A few days ago I had the pleasure of being invited up to Stockholm to sit with a bunch of like minded people and talk about eBooks – specifically the ePub format. This was a very eye-opening experience indeed.
I was invited to Sweden by Publit, a company who have set themselves the task of making all the Swedish out-of-print books available as PoD (Print on Demand) titles. Considering that 95% of all Swedish books ever in existence are now out of print, this is a very worthy project, if perhaps somewhat daunting. Although Publit’s main business is PoD, they are making use of this opportunity to also provide these titles as ePub eBooks.
During my time in Sweden we discussed the many different areas of the eBook world, including DRM (of course), the processes involved in going from scanned document (TIFF/PDF/DOC) to an eBook Master format and onto ePub creation itself.
Now, the people at Publit are a group of very talented individuals with plenty of technical knowledge, yet there were aspects of ePub which has left them somewhat perplexed. There were two main points which I found interesting and have heard before around the web so I thought I would share them here. Continue reading
Over the last few weeks several people have emailed asking if epubBooks.com has been abandoned – the answer is a resounding No! Okay, I know I’ve not been very active recently so please accept my apologies for that.
The reason for such limited activity is that I am working very hard on developing the new site for epubbooks.com – yes, the blog and current resources will still be accessible. The new site will allow you to download all kinds of different EPUB books, including many from the Project Gutenberg archives.
If you don’t know what my ePub Books Project is, here is a short summary.
The project was started to provide free downloads of nicely formatted EPUB files, the majority of which will be taken from the Project Gutenberg archives. These will not just be plain TEXT files enclosed in an EPUB container, but fully converted to XML (of a TEI flavour) which are themselves converted using XSLT into professional quality EPUB files. Here are some of the features;
- Properly formatted and displayed Chapter Titles/Subtitles.
- Footnotes which are Linkable (forward and backward) for instant access
- Books with Illustrations will also be available.
- Text Formatting (italics, etc.)
- Nice indents for block quotes, letters of correspondence, epigraphs, etc.
- …and many more features
The new web application is the biggest project I’ve developed to date and so is naturally a challenge to my programming skills, which is why it’s taking some time to complete, however things are going very well.
The basic skeleton of the site up and running and I am now working on programming for usability. Of course it’s these less obvious items which are some of the hardest things to programme, so at this time can’t give an accurate launch date. Rest assured it will be sooner rather than later.
Thanks for your patience and understanding and do keep checking back regularly for any new updates.
In October 2007 the IDPF elevated OPS 2.0 to an official standard and it was from this point I realised that we might well see the ePub format adopted worldwide as an eBook standard.
Planning started on how I would go about converting my TEI eBooks to the ePub format. After plenty of research I decided the best solution would be to utilise XSLT.
Okay, so I’d never actually used XSLT before, but how hard could it be?
TEI to XTHML Conversion using XSLT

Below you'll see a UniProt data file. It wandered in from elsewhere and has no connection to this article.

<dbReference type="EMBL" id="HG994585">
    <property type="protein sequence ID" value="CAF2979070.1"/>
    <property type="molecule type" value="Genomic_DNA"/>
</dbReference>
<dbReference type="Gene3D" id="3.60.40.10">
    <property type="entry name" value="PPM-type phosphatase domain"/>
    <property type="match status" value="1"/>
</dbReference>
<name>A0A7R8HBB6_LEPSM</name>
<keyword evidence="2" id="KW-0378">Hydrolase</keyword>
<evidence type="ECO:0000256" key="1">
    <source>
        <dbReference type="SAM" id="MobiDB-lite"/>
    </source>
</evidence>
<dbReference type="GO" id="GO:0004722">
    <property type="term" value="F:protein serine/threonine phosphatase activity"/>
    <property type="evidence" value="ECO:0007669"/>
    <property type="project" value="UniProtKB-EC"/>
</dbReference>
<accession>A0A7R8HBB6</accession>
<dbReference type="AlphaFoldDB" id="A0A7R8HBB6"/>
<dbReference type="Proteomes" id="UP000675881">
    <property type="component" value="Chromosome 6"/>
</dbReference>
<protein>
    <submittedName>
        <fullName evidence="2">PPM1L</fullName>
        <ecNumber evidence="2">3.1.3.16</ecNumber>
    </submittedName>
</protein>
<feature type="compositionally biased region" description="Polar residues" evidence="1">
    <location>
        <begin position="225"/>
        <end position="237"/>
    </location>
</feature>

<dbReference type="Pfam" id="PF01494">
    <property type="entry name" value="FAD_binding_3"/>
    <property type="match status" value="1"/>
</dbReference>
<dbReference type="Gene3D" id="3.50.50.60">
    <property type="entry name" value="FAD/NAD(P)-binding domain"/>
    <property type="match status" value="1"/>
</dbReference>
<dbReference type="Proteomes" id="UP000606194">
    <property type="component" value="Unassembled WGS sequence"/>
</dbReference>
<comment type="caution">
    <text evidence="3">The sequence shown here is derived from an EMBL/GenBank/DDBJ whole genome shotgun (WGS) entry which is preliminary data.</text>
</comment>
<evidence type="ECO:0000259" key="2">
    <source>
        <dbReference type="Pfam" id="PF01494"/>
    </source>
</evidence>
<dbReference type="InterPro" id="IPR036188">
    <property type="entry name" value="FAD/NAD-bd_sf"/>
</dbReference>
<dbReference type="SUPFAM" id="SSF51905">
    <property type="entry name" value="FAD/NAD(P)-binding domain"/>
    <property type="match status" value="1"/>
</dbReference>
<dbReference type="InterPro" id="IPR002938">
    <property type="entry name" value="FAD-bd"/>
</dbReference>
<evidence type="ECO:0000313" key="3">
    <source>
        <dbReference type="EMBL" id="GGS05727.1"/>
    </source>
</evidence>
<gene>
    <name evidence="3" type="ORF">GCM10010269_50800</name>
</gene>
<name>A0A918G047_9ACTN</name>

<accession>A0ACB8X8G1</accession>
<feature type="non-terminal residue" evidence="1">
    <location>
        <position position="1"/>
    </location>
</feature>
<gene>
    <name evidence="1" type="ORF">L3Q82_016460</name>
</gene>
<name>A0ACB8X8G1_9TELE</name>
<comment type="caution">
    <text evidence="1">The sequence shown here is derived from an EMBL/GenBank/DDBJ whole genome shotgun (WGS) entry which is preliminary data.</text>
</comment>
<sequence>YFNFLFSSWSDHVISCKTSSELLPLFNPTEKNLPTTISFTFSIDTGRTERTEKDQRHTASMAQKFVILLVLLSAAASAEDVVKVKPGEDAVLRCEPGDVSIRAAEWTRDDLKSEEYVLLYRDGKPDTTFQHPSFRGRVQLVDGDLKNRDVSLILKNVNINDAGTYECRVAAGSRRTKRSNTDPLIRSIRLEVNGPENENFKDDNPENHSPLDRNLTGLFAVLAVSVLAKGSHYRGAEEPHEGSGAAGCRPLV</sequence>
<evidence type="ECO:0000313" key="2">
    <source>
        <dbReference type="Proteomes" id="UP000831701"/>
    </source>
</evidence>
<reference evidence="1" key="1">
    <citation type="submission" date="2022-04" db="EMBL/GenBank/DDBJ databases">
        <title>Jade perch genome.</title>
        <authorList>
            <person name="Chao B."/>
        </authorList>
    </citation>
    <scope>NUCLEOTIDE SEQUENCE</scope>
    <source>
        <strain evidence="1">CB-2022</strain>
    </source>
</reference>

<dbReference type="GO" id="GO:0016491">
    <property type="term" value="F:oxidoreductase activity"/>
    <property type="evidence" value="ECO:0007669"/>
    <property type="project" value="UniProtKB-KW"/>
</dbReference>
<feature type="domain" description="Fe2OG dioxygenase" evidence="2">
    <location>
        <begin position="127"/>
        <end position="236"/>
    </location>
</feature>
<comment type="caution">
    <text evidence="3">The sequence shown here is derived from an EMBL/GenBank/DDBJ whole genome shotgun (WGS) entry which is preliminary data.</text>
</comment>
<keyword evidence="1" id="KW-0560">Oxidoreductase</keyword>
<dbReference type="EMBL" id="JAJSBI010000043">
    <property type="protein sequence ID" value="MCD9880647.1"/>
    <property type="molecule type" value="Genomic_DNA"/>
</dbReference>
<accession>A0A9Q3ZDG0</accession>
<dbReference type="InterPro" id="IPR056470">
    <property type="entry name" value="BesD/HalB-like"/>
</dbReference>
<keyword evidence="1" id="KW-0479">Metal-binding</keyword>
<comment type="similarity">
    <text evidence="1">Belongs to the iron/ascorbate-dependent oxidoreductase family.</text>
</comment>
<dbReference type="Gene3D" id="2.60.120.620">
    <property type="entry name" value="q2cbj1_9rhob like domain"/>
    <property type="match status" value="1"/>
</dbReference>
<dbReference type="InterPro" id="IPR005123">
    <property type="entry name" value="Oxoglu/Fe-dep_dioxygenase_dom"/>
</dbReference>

In June 2008 I set to work on teaching myself this new language, XSLT, getting thoroughly confused in the process. So after a few weeks I decided I needed help and while on a trip to London, I popped into Waterstones and bought the book XSLT 2.0 and XPath 2.0 by Michael Kay – only the paper edition though ;-)
This gave a big boost to my skills and from this point on I made quick progress…well, quick by my standards.
My first suspicions that eBooks were going to be the future was way back in the day when all those CD’s were coming out and taking over our beloved Vinyl LP, but the real light-bulb moment was when I first discovered Project Gutenberg sometime at the end of the 1990’s.
If memory serves me correctly, I even considered trying to set up an eBook site back then. I believe what stopped me was that there were just not yet any decent reading devices available – reading from a computer monitor was, and still is, the most uncomfortable experience ever.
And so the years rolled by…
Then in 2004/05 I heard about the Sony Librie and immediately knew that the eBooks’ time was coming…and soon!
We are seeing more and more tools for creating ePub files being developed and the latest to join the throng is the tei2epub converter from threepress.org. This one however is aimed more for developers than the end user, unlike the BookGlutton ePub API.
tei2epub is being developed by Liza Daly and is written in XSLT, although it does utilise a little Python. I know nothing about Python but from what I can make out this is mainly for creating the actual files and final .epub container (which is actually just a renamed .zip file).
This converter really interests me as I already have my own converter (pg2tei) for creating TEI documents from plain text files, as found on Project Gutenberg. I recently started teaching myself XSLT so will follow the development of this for sure!
I don’t have a Python processor installed so haven’t ran any files through this, though I have taken a quick look at the source code and it looks quite straight forward. I believe this uses the official stylesheets written by TEI, so the tei2epub converter should be quite simple to follow, even for those of us whose XSLT skills are not yet well developed.
If you’re interested in both TEI and ePub then this is certainly going to be useful to add to your toolkit.